If you think “way” back to last night, I reminded folks that on November 16, JPMorgan’s Marko Kolanovic essentially predicted everything that’s happened over the past two weeks both in terms of the Fed’s dovish shift and the trade truce.
The note was in fact just a handful of sentences long, and as it turns out, that was just the right length because in retrospect, Marko managed to capture the entire narrative in just five sentences.
Incidentally, Marko Kolanovic somehow divined two momentous shifts in the narrative from a one-sentence Clarida soundbite and an off-the-cuff Trump remark to a reporter 2 weeks ago. Marko literally called all of this in a 5-sentence note dated Nov. 16… pic.twitter.com/OCq06IL8is
— Walter White (@heisenbergrpt) December 3, 2018
Admittedly, I was skeptical that Clarida’s CNBC interview (in which he effectively refuted Jerome Powell’s “long way from neutral” boondoggle) marked a sea change in the Fed’s reaction function.
I was even more skeptical of the notion that Donald Trump’s off-the-cuff comments to reporters in the Oval Office represented anything more than the President riffing on familiar talking points, as he’s wont to do.
I expressed that skepticism in a series of posts that day and then, after reading the lines excerpted in the tweet shown above from Kolanovic, I penned a short post suggesting I might have been too cynical in my interpretations of both Clarida and Trump.
In that latter linked post, I said the following:
Depending on how you interpret Friday, it’s possible to paint Clarida’s comments and Trump’s remarks as the first signs that both of the “responsible” parties for the October rout are now attempting to correct their mistakes.
So, again, maybe I’m wrong.
Maybe we saw the light at the end of the tunnel on Friday.
Time will tell.
Time did in fact “tell”.
Fast forward a couple of weeks and as it turns out, Kolanovic’s assessment was remarkably prescient. Clarida’s remarks to CNBC did presage a shift in the Fed narrative and while I would still suggest that Trump’s comments to reporters on Friday, November 16, were nebulous (at best), the end result was a trade truce between Trump and Xi over the weekend in Argentina.
Well, it apparently is not lost on Marko Kolanovic that his call was prescient because he’s out with an update on Monday afternoon.
“Two weeks before the G20 summit, we forecasted significant progress on the two largest market risks: the Fed and Trade”, Marko writes, before noting that “both of our views [have been] largely confirmed by Powell’s speech, Fed minutes, and what we see as significant progress at the G20.”
Indeed. Next, Kolanovic reiterates something we discussed at length on Monday and also over the weekend: the “pain trade” from here is higher thanks to a combination of positioning and CTA re-leveraging as key levels are breached.
“We think that the path for near-term market upside is largely clear and the pain trade is on the upside”, Kolanovic says, adding the following about the dynamics:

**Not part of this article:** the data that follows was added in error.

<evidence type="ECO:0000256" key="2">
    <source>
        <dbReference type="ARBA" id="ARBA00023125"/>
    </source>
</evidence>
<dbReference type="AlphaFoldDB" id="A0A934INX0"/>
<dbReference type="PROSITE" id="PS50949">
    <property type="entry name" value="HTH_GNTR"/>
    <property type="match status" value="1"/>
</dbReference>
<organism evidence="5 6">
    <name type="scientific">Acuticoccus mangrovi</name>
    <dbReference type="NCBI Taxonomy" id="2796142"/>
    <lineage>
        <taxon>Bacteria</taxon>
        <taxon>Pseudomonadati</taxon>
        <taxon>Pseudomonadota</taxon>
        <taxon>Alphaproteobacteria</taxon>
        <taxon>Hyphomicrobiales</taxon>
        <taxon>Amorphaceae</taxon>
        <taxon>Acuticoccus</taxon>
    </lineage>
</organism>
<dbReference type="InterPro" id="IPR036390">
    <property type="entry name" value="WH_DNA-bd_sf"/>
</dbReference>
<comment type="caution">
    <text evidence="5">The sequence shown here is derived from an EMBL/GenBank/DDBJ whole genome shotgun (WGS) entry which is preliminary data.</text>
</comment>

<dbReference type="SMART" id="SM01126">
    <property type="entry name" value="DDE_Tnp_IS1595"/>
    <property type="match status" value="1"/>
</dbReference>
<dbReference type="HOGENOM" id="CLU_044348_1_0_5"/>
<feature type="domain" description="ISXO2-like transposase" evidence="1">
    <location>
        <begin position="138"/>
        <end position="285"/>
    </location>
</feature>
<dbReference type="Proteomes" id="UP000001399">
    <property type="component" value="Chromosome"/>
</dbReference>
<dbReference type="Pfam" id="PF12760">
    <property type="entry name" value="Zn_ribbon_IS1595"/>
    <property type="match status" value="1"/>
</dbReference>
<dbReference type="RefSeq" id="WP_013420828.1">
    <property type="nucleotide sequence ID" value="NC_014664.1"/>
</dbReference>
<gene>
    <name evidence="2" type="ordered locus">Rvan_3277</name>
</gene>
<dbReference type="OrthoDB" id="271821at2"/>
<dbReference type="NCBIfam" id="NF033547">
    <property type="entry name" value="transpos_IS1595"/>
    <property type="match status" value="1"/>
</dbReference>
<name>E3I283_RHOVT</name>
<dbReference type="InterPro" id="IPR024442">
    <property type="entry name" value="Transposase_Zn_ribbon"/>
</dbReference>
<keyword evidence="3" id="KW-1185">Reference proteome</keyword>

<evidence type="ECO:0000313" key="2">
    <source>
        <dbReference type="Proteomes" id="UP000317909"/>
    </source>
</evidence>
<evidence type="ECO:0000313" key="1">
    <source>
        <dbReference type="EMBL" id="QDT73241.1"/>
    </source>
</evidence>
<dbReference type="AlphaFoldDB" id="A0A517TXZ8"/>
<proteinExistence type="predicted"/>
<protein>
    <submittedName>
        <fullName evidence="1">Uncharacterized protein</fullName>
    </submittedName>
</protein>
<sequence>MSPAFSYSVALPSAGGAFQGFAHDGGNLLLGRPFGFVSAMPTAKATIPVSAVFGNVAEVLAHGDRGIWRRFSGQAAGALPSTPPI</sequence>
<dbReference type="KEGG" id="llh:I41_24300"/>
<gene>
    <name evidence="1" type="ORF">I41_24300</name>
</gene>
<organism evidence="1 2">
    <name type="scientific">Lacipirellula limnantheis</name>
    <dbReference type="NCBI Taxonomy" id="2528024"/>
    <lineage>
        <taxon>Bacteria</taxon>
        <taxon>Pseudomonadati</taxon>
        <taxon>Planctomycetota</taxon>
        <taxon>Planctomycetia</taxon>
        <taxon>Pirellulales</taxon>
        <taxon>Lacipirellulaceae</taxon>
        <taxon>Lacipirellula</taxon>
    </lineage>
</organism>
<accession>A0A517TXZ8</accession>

Current investor positioning is very light. Equity exposure (beta) of global hedge funds (HFRXGL) was higher than the current level 98% of the time historically, and trend followers (CTAs) are net short equities (beta of -0.25). These trend followers may need to buy given that signals are now turning positive. The performance of defensive factors vs. cyclicals is in a bubble and the Put/Call ratio is very low, both of which point to near term market upside risk.
Marko doesn’t include charts in his Monday piece, but here’s the beta of the HFRXGL to the S&P:
According to Kolanovic, JPMorgan’s clients have been asking about “the recent uptick in news stories with negative market sentiment.”
Marko attributes that phenomenon to a couple of factors, the first of which is the media chasing stories in order to “fit the recent price action.” In other words, equities are falling, credit spreads are widening, volatility is elevated, so there must be a story to tell and the media being in the story-telling business, they’re of course going to oblige. Kolanovic also suggests that managers who have underperformed are effectively attempting to justify that by conveying negative views.
But a particularly interesting bit comes when Marko says this:
There are specialized websites that are consistently spreading misinformation on geopolitical, social, and market issues.
As we’ve said in these pages on too many occasions to count, market participants should be careful about where they get their news. We go out of our way to present a balanced view, but other portals do not.
Importantly, Marko also notes that the narratives being pushed for 2019 simply aren’t consistent. It’s hard, for instance, to reconcile a synchronized global slowdown with ongoing Fed hikes and unrelenting escalations on the trade front. Here’s the problem with that, from Marko:
This view has a simple logical mistake: these 3 events are not independent (higher likelihood of one, reduces the likelihood of the others).
It’s pretty hard to argue with that. In order to make those three events consistent, you essentially have to posit that all of the actors involved are irrational. While there’s a case to be made that one of them is (Trump), the rest (e.g., Powell, Xi, etc.) are most assuredly in full possession of their faculties.
There’s more in the note on the prospects for trade going forward and we’ll touch on that later, but for now, we would gently suggest that you take heed to all of the above and bear it in mind as you parse the daily cacophony of market news and analysis.